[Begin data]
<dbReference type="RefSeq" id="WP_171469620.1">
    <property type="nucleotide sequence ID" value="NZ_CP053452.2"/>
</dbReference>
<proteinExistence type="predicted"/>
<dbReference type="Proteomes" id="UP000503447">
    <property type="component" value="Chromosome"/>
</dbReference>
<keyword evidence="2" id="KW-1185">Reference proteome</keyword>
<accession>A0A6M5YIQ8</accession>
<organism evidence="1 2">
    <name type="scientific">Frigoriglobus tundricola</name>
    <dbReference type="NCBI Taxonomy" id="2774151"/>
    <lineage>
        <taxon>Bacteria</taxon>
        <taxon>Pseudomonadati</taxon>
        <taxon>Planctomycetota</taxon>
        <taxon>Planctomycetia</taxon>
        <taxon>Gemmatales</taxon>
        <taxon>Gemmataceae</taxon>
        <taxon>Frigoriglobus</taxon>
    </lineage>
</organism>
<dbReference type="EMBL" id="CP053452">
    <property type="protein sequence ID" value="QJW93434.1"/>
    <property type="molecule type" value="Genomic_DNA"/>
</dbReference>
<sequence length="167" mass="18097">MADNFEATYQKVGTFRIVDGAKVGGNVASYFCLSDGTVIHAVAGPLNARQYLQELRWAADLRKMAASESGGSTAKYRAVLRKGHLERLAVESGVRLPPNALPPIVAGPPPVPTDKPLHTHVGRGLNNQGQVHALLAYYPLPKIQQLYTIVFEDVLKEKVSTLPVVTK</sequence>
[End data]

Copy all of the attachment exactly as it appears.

<dbReference type="RefSeq" id="WP_171469620.1">
    <property type="nucleotide sequence ID" value="NZ_CP053452.2"/>
</dbReference>
<proteinExistence type="predicted"/>
<dbReference type="Proteomes" id="UP000503447">
    <property type="component" value="Chromosome"/>
</dbReference>
<keyword evidence="2" id="KW-1185">Reference proteome</keyword>
<accession>A0A6M5YIQ8</accession>
<organism evidence="1 2">
    <name type="scientific">Frigoriglobus tundricola</name>
    <dbReference type="NCBI Taxonomy" id="2774151"/>
    <lineage>
        <taxon>Bacteria</taxon>
        <taxon>Pseudomonadati</taxon>
        <taxon>Planctomycetota</taxon>
        <taxon>Planctomycetia</taxon>
        <taxon>Gemmatales</taxon>
        <taxon>Gemmataceae</taxon>
        <taxon>Frigoriglobus</taxon>
    </lineage>
</organism>
<dbReference type="EMBL" id="CP053452">
    <property type="protein sequence ID" value="QJW93434.1"/>
    <property type="molecule type" value="Genomic_DNA"/>
</dbReference>
<sequence length="167" mass="18097">MADNFEATYQKVGTFRIVDGAKVGGNVASYFCLSDGTVIHAVAGPLNARQYLQELRWAADLRKMAASESGGSTAKYRAVLRKGHLERLAVESGVRLPPNALPPIVAGPPPVPTDKPLHTHVGRGLNNQGQVHALLAYYPLPKIQQLYTIVFEDVLKEKVSTLPVVTK</sequence>